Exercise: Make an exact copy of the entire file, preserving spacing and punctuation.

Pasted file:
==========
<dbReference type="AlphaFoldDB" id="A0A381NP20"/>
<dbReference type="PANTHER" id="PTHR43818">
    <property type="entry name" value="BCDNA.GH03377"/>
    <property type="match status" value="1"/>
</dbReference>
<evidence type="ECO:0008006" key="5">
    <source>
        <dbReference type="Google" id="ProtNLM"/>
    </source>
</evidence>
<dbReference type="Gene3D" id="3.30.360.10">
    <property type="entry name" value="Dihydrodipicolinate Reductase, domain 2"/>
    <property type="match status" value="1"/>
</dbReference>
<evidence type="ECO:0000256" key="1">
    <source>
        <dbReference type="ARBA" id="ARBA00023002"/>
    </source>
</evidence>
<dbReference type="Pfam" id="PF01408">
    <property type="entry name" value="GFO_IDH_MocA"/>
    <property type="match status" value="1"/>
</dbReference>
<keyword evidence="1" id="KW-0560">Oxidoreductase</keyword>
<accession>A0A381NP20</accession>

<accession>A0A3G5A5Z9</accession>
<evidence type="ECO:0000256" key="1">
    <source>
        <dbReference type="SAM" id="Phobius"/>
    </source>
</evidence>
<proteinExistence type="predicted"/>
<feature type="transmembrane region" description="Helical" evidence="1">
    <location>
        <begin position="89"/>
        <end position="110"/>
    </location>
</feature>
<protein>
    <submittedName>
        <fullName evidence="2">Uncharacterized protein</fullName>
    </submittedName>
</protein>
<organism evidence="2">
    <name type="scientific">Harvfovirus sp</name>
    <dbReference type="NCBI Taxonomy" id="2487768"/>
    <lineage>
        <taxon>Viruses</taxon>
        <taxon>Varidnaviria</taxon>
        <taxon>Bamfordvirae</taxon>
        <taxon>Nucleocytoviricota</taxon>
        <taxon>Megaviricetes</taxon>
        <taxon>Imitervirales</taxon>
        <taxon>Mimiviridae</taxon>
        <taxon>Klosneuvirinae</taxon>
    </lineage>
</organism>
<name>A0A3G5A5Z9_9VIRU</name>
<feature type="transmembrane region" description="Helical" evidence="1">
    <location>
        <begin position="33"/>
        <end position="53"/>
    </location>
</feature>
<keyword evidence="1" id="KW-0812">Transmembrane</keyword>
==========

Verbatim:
<dbReference type="AlphaFoldDB" id="A0A381NP20"/>
<dbReference type="PANTHER" id="PTHR43818">
    <property type="entry name" value="BCDNA.GH03377"/>
    <property type="match status" value="1"/>
</dbReference>
<evidence type="ECO:0008006" key="5">
    <source>
        <dbReference type="Google" id="ProtNLM"/>
    </source>
</evidence>
<dbReference type="Gene3D" id="3.30.360.10">
    <property type="entry name" value="Dihydrodipicolinate Reductase, domain 2"/>
    <property type="match status" value="1"/>
</dbReference>
<evidence type="ECO:0000256" key="1">
    <source>
        <dbReference type="ARBA" id="ARBA00023002"/>
    </source>
</evidence>
<dbReference type="Pfam" id="PF01408">
    <property type="entry name" value="GFO_IDH_MocA"/>
    <property type="match status" value="1"/>
</dbReference>
<keyword evidence="1" id="KW-0560">Oxidoreductase</keyword>
<accession>A0A381NP20</accession>

<accession>A0A3G5A5Z9</accession>
<evidence type="ECO:0000256" key="1">
    <source>
        <dbReference type="SAM" id="Phobius"/>
    </source>
</evidence>
<proteinExistence type="predicted"/>
<feature type="transmembrane region" description="Helical" evidence="1">
    <location>
        <begin position="89"/>
        <end position="110"/>
    </location>
</feature>
<protein>
    <submittedName>
        <fullName evidence="2">Uncharacterized protein</fullName>
    </submittedName>
</protein>
<organism evidence="2">
    <name type="scientific">Harvfovirus sp</name>
    <dbReference type="NCBI Taxonomy" id="2487768"/>
    <lineage>
        <taxon>Viruses</taxon>
        <taxon>Varidnaviria</taxon>
        <taxon>Bamfordvirae</taxon>
        <taxon>Nucleocytoviricota</taxon>
        <taxon>Megaviricetes</taxon>
        <taxon>Imitervirales</taxon>
        <taxon>Mimiviridae</taxon>
        <taxon>Klosneuvirinae</taxon>
    </lineage>
</organism>
<name>A0A3G5A5Z9_9VIRU</name>
<feature type="transmembrane region" description="Helical" evidence="1">
    <location>
        <begin position="33"/>
        <end position="53"/>
    </location>
</feature>
<keyword evidence="1" id="KW-0812">Transmembrane</keyword>